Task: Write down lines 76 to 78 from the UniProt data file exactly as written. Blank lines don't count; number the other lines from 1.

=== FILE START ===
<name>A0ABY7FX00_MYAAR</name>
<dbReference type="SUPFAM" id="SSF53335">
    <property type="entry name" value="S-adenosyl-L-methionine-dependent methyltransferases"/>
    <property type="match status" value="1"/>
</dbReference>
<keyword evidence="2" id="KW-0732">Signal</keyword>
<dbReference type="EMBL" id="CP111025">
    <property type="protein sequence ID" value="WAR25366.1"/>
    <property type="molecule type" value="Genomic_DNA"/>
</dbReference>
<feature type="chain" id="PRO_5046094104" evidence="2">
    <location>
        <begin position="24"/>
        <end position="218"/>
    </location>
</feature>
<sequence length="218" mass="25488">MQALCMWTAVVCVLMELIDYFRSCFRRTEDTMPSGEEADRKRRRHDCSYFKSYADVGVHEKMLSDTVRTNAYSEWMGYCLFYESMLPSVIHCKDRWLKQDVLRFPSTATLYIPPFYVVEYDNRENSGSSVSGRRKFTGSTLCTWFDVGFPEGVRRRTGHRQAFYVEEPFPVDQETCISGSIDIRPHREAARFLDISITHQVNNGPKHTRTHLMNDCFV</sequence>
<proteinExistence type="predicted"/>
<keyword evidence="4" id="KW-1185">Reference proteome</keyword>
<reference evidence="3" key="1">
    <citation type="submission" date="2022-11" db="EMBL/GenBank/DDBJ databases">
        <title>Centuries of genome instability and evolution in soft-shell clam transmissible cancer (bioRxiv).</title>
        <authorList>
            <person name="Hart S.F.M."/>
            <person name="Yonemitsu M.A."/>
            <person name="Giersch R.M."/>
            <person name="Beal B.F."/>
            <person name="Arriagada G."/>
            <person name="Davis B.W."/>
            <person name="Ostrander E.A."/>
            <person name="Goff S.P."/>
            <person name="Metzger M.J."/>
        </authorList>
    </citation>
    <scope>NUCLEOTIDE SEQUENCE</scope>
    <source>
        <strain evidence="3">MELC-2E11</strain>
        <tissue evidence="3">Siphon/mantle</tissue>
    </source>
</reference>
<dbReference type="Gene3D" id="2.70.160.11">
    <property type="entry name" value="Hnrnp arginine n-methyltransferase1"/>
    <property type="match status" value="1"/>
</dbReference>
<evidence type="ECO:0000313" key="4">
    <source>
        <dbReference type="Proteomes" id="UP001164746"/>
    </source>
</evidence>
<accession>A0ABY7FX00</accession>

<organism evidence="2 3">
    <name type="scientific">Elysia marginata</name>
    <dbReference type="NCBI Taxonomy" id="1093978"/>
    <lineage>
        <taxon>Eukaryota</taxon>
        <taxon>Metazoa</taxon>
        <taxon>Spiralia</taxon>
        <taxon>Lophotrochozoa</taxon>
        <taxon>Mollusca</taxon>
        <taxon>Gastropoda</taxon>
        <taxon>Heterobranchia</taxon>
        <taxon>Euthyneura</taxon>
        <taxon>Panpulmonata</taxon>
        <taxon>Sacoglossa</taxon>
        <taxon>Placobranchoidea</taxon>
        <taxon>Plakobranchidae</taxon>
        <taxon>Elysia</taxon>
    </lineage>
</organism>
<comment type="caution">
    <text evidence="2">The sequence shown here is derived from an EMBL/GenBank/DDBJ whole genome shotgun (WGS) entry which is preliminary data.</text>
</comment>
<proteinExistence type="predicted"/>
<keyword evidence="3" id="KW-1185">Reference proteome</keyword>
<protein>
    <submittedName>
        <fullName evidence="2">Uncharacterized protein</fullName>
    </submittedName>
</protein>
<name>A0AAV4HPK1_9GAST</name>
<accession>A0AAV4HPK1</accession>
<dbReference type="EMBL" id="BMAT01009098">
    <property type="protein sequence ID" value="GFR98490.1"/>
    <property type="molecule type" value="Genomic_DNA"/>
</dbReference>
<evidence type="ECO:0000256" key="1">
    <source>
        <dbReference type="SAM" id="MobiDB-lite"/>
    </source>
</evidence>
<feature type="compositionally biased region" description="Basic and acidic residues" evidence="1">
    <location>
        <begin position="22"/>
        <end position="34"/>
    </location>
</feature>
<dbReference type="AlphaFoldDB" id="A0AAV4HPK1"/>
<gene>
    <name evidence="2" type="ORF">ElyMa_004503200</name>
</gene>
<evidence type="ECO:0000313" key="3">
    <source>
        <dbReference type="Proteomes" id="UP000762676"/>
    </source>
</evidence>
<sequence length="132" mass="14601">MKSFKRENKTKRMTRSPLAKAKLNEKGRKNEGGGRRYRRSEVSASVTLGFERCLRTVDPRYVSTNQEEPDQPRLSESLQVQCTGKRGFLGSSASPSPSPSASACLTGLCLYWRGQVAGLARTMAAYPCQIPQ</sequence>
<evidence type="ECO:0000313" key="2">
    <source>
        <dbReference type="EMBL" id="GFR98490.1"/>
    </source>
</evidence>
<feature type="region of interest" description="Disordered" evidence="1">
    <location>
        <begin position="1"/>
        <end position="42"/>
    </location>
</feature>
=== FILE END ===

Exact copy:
    <submittedName>
        <fullName evidence="2">Uncharacterized protein</fullName>
    </submittedName>